‘He came back’ like the Samaritan cured of leprosy, to see and give thanks to Jesus, but Jesus had gone for the moment, and now was the time for the cured-man to give witness to his Healer. 
The Jewish officials repeatedly asked him how Jesus had cured him.  At first, not being suspicious of such authoritative and reputedly ‘holy’ people, he thought they wanted to hear again what he had already fully described, in order to rejoice in the wonderful work that had been done:
                I told you already and you did not listen,
instead you went and troubled my parents:
                Why do you want to hear it again?  Do you also want to become His disciples?’
It would seem that this man born blind had been regularly taken to the synagogue for worship there and for instruction in the traditions of Israel, since he was in no way overawed by his questioners now, but spoke in reply as one confident in and well aware  of his Jewish upbringing and privileges.  Now, however, he was beginning and indeed learning fast to see into what he had always before unquestioningly assumed, that is, the authority and holiness of these men addressing him:
The man answered and said to them, “This is what is so amazing, that you do not know where He is from, yet He opened my eyes.  We know that God does not listen to sinners, but if one is devout and does His will, He listens to him.

Now, in the power of the Spirit of Jesus, he was beginning to show authentic ‘Christian’ credentials, and was indeed risking a great deal by thus standing up for his healer:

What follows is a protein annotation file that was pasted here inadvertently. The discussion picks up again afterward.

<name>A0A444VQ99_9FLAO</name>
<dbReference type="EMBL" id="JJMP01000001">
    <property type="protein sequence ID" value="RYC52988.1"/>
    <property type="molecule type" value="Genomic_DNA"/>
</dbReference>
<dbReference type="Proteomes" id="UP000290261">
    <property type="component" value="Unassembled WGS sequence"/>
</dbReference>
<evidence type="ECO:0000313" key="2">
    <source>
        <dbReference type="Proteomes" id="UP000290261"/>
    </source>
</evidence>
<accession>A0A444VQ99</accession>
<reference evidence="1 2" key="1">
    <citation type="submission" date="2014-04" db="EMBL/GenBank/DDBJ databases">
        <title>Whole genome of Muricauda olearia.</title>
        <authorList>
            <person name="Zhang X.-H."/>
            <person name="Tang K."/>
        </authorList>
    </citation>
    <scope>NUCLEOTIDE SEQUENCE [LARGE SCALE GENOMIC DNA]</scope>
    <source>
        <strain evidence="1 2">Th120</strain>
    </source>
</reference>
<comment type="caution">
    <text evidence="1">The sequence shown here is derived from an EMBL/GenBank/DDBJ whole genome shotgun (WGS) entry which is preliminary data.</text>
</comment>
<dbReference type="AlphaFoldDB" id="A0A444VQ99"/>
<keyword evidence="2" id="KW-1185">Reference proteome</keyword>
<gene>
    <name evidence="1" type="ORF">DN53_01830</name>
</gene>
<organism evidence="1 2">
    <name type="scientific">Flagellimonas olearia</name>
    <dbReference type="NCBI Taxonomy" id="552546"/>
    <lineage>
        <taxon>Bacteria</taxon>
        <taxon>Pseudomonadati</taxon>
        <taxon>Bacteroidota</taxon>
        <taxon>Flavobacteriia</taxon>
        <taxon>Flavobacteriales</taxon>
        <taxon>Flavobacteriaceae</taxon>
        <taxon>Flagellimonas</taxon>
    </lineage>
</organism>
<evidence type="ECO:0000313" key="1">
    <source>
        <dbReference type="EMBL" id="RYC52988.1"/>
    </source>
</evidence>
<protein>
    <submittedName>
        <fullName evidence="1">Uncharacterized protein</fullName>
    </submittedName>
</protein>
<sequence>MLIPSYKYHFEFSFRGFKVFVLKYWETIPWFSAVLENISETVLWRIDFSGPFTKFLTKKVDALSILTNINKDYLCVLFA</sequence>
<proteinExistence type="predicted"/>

They answered and said to him, ‘You were born totally (blind) in sin, and are you trying to teach us?’  Then they threw him out.
Out of the synagogue and out of Jewish fellowship.
When Jesus heard that they had thrown him out, He found him and said, “Do you believe in the Son of Man?”  He answered and said, “Who is he sir, that I may believe in him?”  Jesus said to him, “You have seen Him and the One speaking with you is He.”  He said, “I do believe, Lord,” and he worshipped Him.

Dear People of God, notice how God quite amazingly brings the blind man into a measure of co-operation with His own purposes, for the born-blind man actually recognizes why he has been specially chosen by God the Father to witness to the Son He has sent among men:
It is unheard of that anyone ever opened the eyes of a person born blind.  If this Man were not from God, He would not be able to do anything!
And what was that most important work of God for which the blind-from-birth man was being used?   The manifestation of this sublime truth about Jesus:
                While I am in the world, I am the light of the world.
This ‘unfortunate, ill-used, abused’ (according to modern supremely self-righteous critics of God!), this born-blind-man had actually, in fact, had his eyes, as it were lit for the first time, by Him Who was the true Light of the World!!  Oh happy man, blessed far more than all those Pharisees and Jews around who could only see things of earth!  For his eyes, opened for the first time by Jesus, the Light of the World, were truly seeing eyes, and had led him, to see, recognize, believe in, and worship, the Son of Man and Saviour of the world!
Later God would use the death of Lazarus, Jesus’ friend, likewise (John 11: 4):
                This is for the glory of God that the Son of God may be glorified through it!